Dana Reisboard, PhD
- Associate Professor
Programs I Teach
- Reading Education (MEd)
- Secondary Education (Certification)
- Elementary Education: The Early Years and Special Education (BA)
- Elementary Education: The Early Years (Pre-K-4) (MEd)
- Graduate Education Certificates
- PA State Education Certifications & Endorsements
- Cognitive Studies in Reading (EdD)
- PhD, Literacy (2008)
Rutgers, The State University of New Jersey—New Brunswick (NJ)
- MA, Applied Psychology (1995)
New York University (NY)
- MA, Special Education (1995)
New York University (NY)
- BA, Psychology (1993)
George Washington University (DC)
My philosophy of teaching is rooted in cognitive processing theory (Palincsar & Brown, 1989; Pearson & Gallagher, 1983; Pressley & Block, 2002), transactional theory (Rosenblatt, 1978) and critical literacy theory (Freire, 1970, 1998). Cognitive processing theory uses the gradual release method. Through this method, students receive increasing levels of responsibility for learning teaching tasks during the course. My teaching focuses upon cognitive processing and application. In this regard, critical literacy complements the cognitive learning process.
Critical literacy is the ability to actively read a text that promotes an understanding of social concepts and human relationships. Critical literacy enhances student understanding by providing him or her with opportunities to explore texts from different perspectives and to make meaningful transactions with the text (Rosenblatt, 1978). These interactions, in turn, are the basis of transactional theory, the study of how reading comprehension is influenced by schema, culture, and society. Through this lens, student meaning is constructed.
My coursework uses critical literacy and cognitive processing to highlight and enhance student transactional opportunities to explore multiple meanings contained within reading selections. My teaching builds upon cognitive processing by incorporating critical literacy topics within the course to offer pre- and in-service teachers with opportunities to explore texts from a critical perspective (Freire, 1998). Through this process, students learn that language is never neutral and they develop their own methods for selecting text titles, genres, authors, and subject matter to enhance inclusivity.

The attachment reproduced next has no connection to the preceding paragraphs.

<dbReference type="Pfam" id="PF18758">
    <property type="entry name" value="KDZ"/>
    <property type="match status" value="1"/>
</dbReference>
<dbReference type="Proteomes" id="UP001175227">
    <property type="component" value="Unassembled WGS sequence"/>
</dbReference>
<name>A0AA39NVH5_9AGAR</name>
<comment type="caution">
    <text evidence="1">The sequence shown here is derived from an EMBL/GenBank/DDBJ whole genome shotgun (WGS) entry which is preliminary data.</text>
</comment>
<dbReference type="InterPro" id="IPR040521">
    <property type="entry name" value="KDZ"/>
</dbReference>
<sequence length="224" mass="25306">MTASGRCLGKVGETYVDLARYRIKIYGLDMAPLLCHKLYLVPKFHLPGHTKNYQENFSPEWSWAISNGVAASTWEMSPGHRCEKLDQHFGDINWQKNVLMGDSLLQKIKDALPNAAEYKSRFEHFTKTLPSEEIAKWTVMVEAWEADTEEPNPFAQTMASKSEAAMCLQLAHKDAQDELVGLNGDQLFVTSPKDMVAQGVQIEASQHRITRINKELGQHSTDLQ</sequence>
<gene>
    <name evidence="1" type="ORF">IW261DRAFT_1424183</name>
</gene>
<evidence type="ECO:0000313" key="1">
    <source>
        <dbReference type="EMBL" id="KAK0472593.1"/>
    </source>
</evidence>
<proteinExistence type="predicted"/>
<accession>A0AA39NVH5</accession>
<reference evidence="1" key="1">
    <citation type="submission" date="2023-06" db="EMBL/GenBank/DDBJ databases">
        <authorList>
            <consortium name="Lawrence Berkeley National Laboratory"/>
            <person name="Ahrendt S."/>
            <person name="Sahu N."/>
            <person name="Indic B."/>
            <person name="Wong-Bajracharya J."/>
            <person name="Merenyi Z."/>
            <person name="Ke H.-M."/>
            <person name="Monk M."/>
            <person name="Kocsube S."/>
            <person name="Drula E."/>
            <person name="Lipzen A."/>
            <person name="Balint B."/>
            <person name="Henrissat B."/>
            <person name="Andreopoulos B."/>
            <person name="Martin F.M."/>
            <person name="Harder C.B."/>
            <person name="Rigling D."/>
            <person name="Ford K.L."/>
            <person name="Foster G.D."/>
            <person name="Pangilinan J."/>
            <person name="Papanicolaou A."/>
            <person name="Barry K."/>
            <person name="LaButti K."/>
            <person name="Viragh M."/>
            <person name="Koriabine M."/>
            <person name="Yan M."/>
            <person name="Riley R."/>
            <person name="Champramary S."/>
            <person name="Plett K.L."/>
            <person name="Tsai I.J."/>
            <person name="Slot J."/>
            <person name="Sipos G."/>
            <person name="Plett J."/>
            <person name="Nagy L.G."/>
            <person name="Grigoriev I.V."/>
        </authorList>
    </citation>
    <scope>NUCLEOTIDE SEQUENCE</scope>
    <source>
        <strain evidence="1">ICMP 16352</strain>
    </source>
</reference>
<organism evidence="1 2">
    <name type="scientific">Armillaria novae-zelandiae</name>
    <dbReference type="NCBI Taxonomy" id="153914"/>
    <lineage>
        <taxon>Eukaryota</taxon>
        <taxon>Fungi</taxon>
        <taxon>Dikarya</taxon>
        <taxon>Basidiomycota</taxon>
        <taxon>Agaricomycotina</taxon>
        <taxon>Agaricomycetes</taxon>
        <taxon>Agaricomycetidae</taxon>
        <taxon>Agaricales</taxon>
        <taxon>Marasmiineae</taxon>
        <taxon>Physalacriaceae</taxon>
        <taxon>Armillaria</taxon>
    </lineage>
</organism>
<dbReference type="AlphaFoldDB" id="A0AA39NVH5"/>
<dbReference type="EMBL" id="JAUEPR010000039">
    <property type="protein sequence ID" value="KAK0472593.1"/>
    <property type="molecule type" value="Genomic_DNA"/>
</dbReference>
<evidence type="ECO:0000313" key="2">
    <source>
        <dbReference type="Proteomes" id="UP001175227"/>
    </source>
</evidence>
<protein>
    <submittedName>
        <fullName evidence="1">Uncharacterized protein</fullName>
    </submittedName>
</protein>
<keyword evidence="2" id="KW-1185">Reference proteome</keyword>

My research interests focus upon praxis, the “reflection and action upon the world order in order to transform it” (Freire, 1972 p. 33). This research investigates (1) core reading programs, (2) children's literature, (3) the use of critical literacy, (4) mindfulness in education, and (5) best practices in teacher education. Much of my research focuses on the role of teaching to strengthen communities.
- Reisboard, D. (2015). Promoting equity and inclusion with critical literacy pedagogy. Workshop presentation at the European Conference on Literacy, Klagenfurt, Austria.
- Reisboard, D., & Jay, A. B. (2013). Teachers’ perceptions: Transitioning from teacher selected materials to implementing a core reading program. E- Journal of Balanced Reading Instruction, 1(2), 24–39.
- Jay, A. B., & Korin, D. R. (2011). The parent’s academy: Fostering family literacy through a school-university partnership. Pennsylvania Reads: Journal of the Keystone State Reading Association, 10(1), 50–55.
Professional Affiliations & Memberships
International Literacy Association (ILA), Association of Literacy Educators and Researchers (ALER), Literacy Research Association (LRA), Character Education Partnership
- Faculty Development Grant, Widener University, Research and presentation with UG students, 2015-2016
- Faculty Development Grant, Widener University, Writing Workshop Teachers College, 2014-2015
- Faculty Development Grant, Widener University, Assessment materials, 2015-2016